This Spring, one of the gardening projects I took on was to plant some hops rhizomes in the backyard. There's a part of me that is seriously considering making the investment and starting a small hopyard - there is a shortage of hops in general and it also would be amazingly cool to drink a beer that had been made with my hops.
I had built 2 raised beds along my fence, which had plenty of sun and also 2 trees at each end that I could incorporate into a temporary trellis system. I ordered 3 varieties of hops from a seller on eBay: Amalia, Glacier, and Nugget. Unfortunately, he wasn't trustworthy and only sent the two latter varieties. I planted those and then worked on getting my money back (hops rhizomes aren't cheap!). After I got that mess sorted out, I ordered the Magnum variety from another seller. This one also delayed shipping, but ultimately I got the rhizome and got it into the ground. It's growth is clearly several weeks behind, but it's not that important this year anyway.
My trellis system is quite simple - I put in eye hooks into the two trees that are at opposite ends of the raised beds. Between the two trees I've stretched clothes line, then dropped Natural Sisal Bundling Twine for the bines to attach to. Even though they look like vines and act like vines, hops shoots are actually called bines with a "B." Vines use tendrils to attach themselves to a support, while bines have stiff "hairs," hence the use of rough coir or similar twine to give the bines somewhere to stick to. We'll see if the clothesline is strong enough to support the bines as they get heavier - the benefits are the low cost (I already had the clothes line), the ease of putting it up, and the ease of bringing it down for whatever reason.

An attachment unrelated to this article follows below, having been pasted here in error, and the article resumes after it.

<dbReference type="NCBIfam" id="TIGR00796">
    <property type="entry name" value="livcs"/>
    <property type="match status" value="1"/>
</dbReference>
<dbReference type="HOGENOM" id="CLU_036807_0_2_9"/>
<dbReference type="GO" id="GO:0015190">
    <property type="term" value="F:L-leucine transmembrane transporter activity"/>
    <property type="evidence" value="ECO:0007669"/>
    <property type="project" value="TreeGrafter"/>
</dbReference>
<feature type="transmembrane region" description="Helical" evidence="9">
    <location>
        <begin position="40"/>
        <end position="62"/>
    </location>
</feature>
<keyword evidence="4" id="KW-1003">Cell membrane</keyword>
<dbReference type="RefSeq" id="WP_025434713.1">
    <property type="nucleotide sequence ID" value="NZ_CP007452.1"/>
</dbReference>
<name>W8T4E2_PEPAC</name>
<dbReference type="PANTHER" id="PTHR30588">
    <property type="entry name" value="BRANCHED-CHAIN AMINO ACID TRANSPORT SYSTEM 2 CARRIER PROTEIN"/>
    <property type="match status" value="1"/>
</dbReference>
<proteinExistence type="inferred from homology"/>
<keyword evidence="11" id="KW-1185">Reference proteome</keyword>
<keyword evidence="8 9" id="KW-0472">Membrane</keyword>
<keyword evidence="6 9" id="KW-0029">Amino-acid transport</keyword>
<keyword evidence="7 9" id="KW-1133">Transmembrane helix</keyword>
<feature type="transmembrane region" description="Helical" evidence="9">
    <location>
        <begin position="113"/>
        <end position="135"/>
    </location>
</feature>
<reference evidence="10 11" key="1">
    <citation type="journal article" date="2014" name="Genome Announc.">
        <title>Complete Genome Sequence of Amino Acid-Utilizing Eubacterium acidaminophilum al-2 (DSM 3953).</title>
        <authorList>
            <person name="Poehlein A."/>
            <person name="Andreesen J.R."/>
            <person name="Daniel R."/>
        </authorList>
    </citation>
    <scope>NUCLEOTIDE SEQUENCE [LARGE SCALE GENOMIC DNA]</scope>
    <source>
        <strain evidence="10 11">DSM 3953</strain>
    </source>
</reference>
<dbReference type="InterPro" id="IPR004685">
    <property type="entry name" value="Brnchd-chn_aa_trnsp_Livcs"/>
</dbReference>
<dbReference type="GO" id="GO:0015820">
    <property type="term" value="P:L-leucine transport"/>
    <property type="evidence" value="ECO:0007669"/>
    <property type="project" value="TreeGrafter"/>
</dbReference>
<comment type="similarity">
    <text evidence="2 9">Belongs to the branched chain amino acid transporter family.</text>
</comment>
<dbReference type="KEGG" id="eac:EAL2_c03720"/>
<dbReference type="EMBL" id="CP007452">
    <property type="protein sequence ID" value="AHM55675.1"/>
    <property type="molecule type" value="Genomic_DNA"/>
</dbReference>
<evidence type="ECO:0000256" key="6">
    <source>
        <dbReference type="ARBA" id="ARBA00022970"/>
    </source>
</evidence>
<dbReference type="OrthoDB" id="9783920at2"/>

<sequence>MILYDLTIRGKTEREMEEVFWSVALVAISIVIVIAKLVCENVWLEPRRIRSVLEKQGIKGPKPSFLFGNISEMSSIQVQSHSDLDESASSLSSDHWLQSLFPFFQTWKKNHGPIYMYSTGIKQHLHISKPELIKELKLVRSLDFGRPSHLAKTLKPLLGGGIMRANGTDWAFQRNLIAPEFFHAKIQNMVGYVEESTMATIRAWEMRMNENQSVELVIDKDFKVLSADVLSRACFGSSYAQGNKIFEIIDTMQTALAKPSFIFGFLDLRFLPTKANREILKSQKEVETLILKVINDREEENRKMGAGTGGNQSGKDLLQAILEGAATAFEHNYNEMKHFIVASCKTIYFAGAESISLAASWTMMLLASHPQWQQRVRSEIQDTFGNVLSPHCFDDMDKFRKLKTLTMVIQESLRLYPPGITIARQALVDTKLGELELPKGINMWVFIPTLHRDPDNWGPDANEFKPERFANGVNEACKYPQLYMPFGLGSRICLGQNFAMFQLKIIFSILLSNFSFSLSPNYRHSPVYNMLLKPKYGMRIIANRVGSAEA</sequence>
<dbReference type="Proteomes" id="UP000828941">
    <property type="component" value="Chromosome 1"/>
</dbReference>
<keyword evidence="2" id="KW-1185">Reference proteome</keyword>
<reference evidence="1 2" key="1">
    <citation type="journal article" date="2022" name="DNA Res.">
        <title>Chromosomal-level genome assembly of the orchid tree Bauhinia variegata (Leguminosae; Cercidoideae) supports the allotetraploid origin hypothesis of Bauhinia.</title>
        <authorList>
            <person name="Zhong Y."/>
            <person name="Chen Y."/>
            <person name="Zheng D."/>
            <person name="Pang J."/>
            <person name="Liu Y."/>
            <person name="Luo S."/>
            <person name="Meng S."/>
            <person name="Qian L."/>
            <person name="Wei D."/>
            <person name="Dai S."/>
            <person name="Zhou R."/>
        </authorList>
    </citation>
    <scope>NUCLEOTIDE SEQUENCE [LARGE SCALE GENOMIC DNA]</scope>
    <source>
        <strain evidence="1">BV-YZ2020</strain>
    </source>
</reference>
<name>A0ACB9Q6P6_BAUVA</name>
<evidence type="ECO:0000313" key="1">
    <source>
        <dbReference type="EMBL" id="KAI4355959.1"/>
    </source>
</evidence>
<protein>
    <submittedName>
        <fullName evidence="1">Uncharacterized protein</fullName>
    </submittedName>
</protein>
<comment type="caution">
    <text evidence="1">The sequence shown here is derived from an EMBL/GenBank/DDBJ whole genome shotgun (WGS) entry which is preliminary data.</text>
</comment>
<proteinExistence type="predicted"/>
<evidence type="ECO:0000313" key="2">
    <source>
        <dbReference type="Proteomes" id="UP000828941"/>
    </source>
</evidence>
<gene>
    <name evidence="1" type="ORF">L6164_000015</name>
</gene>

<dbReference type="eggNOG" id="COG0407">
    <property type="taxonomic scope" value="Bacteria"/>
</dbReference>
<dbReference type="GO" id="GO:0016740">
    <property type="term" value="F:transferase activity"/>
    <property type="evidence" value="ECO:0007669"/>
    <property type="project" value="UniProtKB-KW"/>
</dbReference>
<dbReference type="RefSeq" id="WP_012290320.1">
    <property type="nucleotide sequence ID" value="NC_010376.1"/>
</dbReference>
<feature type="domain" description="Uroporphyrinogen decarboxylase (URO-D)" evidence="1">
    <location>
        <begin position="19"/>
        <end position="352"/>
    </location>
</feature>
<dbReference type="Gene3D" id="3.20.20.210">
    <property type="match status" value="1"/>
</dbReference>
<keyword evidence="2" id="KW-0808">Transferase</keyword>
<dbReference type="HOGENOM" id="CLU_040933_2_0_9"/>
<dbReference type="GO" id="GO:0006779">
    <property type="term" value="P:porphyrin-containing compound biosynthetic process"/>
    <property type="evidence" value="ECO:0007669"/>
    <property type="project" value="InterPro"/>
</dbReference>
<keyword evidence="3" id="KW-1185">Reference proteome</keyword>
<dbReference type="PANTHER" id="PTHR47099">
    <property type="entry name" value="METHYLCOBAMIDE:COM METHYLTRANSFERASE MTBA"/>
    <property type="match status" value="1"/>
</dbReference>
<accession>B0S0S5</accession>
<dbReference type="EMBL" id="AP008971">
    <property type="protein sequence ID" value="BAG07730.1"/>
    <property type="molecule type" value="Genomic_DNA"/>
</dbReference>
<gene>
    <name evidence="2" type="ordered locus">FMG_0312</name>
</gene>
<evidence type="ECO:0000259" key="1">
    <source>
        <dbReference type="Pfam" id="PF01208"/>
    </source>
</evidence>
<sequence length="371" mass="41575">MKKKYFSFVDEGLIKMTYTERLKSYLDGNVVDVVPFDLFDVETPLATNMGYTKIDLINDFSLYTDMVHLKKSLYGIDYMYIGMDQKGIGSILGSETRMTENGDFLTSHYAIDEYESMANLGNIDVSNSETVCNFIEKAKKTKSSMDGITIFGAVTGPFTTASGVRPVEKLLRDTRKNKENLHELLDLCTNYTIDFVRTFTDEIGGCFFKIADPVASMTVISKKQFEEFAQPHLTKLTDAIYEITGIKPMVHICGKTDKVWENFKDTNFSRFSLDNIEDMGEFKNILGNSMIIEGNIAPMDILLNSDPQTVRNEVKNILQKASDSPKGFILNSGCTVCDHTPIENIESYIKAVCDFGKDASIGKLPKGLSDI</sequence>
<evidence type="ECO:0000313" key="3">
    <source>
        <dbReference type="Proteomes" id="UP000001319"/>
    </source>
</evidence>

All three rhizomes have sent out bines. I've begun to train them onto the twine in a clockwise fashion, which is the direction hops bines naturally grow. "The rotation of the shoot tip during climbing is autonomous and does not (as sometimes imagined) derive from the shoot's [sic] following the sun around the sky – the direction of twist does not therefore depend upon which side of the equator the plant is growing." (Wikipedia)
If I do expand on this initial planting, I'll look into planting actual plants and not using the rhizomes. Hops are susceptible to a variety of ailments and apparently rhizomes are a good way to spread them around.
I'll write up part II of Growing Hops at home at the end of the season or maybe earlier if it seems worthwhile.
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